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Turning houses into homes

Houses into Homes, an organization co-directed by Lucy Barker and Salina McCarty, aims to provide furniture and household goods to Iowa City’s underprivileged community.

A shag rug with a deep coffee stain. A leather couch with holes worn into the fabric. A once fuzzy blanket with a fraying hem. These everyday furnishings aren’t remarkable, but they’re what make our houses more than merely places we go to eat and sleep.

For underprivileged families in our school community and beyond, burdensome financial situations can make purchasing even the most basic home furnishings a struggle. This is where Houses into Homes (HIH) comes in. The organization, co-founded by Lucy Barker and Salina McCarty in 2017, helps individuals in need to furnish their homes with donated items.

The idea for the organization stemmed from Lucy and McCarty’s personal experiences with Iowa City Community School District (ICCSD) families in need.

“Salina and I had worked together for a couple years on community-building and equity projects at Horn Elementary, and had volunteered in several district schools for years,” Lucy said. “We knew from those experiences that there are children in the Iowa City community sleeping on the floor and struggling in school because of it.”

We knew from those experiences that there are children in the Iowa City community sleeping on the floor and struggling in school because of it.”

— Lucy Barker

Curious if anyone in the area was working towards a solution, Lucy and McCarty pursued the issue by meeting with representatives from across the community.

“We met with the school district, the shelters and the city of Iowa City, and heard from them that there was no single organization in the area that provided beds, furniture and other items to people in need,” Lucy said. “We knew there was a need in our community that we couldn’t let go unaddressed and we decided we could do it.”

 

Houses into Homes
Caroline Barker ’22 and Anna Verry ’22 move a piece of furniture on one of Houses into Homes’ delivery days.

Although, HIH has now helped furnish over 35 homes, the organization had humble beginnings.

“When [HIH] first started out it was really small and there weren’t many volunteers or donations coming in,” Lucy’s daughter Caroline Barker ’22 said. “At first, it was just my mom and a couple of her friends and their husbands just out there delivering this furniture.”

Since then, the program has grown rapidly. The organization now has a solid volunteer base and is receiving a steady flow of furniture donations, all of which come directly from the community. They now deliver an average of 20 mattresses to nine households per each weekly delivery day.

“All the furniture comes to Houses into Homes through donations from people in the community. We publicize a lot on Facebook and through word of mouth,” Olivia Barker ’20 said. “They get donations all the time and people are constantly calling wanting to help out and needing to get rid of stuff.”

For Olivia and Caroline, involvement in the organization has had a strong impact on their lives. Being a part of HIH has allowed them to forge connections across the community.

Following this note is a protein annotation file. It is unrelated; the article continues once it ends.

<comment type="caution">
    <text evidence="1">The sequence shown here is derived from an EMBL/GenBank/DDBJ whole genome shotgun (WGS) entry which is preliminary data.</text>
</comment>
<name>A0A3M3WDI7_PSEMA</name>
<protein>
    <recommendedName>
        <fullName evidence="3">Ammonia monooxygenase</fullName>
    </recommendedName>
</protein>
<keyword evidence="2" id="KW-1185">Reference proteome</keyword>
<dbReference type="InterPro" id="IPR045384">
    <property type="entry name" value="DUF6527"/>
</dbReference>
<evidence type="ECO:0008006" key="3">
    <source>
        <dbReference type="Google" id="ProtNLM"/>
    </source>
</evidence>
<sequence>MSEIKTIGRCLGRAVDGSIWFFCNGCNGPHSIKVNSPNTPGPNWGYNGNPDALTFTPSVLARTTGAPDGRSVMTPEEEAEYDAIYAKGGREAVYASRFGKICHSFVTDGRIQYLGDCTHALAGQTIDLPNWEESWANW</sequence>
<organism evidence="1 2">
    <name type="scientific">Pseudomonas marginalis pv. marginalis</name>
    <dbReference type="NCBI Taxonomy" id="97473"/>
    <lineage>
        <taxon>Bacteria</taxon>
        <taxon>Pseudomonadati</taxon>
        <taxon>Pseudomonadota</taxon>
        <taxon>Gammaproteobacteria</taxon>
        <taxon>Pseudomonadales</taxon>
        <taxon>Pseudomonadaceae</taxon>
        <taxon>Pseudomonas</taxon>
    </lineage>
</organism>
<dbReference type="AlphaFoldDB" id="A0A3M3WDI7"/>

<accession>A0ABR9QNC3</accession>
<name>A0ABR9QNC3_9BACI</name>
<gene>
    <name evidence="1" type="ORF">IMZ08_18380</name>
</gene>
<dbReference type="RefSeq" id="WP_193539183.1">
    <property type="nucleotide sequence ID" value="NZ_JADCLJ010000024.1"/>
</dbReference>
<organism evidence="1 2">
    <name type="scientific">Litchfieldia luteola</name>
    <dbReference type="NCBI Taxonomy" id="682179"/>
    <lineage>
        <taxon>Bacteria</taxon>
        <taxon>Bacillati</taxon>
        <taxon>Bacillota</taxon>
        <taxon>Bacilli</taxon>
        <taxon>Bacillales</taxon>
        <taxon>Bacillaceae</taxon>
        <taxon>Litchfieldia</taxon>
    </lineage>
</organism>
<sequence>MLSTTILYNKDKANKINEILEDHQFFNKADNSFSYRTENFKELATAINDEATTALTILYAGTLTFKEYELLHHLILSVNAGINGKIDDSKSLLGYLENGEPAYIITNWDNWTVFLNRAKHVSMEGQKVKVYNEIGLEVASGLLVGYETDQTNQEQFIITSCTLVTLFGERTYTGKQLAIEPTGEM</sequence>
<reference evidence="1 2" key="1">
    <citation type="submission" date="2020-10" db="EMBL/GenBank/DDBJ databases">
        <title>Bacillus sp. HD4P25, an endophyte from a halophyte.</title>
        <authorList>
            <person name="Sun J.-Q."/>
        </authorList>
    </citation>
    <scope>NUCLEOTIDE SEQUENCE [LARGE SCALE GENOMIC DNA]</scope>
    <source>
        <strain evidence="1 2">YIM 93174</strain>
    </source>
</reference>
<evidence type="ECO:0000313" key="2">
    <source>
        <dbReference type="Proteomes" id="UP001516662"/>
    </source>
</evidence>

“It’s nice to be able to help people who’re living really close to me but that I’m not meeting at school,” Olivia said. “The reactions of the people we help out vary. Sometimes they are a bit reserved but most of the time they’re very excited.”

The sisters’ duties range from lending a hand on delivery days to thinking through any obstacles the organization may face.

“One example [of how the girls help] is that we needed a way to prioritize the requests we were getting. We often have 10 to 15 families or individuals on our waiting list, and we needed an objective way to decide who is next in line,” Lucy said. “Olivia, Caroline and I talked through the factors we need to weigh and came up with a points system that is fair and makes sense.”

 

Houses into Homes
Thayer Abu-Hijleh ’22 and Caden Noeller ’22 volunteer on a Houses into Homes delivery day.

Working with HIH has also helped Olivia and Caroline gain a deeper appreciation for the simple luxuries that many of the houses they work at lack.

“It’s really shocking to see the kids coming home from school or the people coming home from work to an unfurnished home with no tables or couches,” Caroline said.

“I think about [our work] a lot when someone’s really tired at school or having a difficult time,” Olivia said. “Their situation at home could be really bad. It definitely gives us more empathy.”

I think about [our work] a lot when someone’s really tired at school or having a difficult time. Their situation at home could be really bad. It definitely gives us more empathy.”

— Olivia Barker '20

In the future, HIH hopes to grow their operation to be as efficient as possible. Part of this plan includes expanding their storage space, acquiring their own truck, and paying salaries to at least two staff members.

“Our hope is to be able to provide beds, furniture, and household items to as many households as we can in as short a time as possible,” Lucy said.

No matter your physical abilities, volunteering with the organization is a fun and meaningful way to get involved in the Iowa City community.

“Everyone we work with is really nice and it’s good to get to know these people in the community,” Olivia said. “Volunteering is actually super fun, and it’s a perfect way to spend your Sunday.”

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About the Writer
Alex Carlon, Reporter

Alex Carlon is a sophomore at West High and a first-time reporter for the web publication. When she's not writing, she enjoys playing in the band, taking...

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Turning houses into homes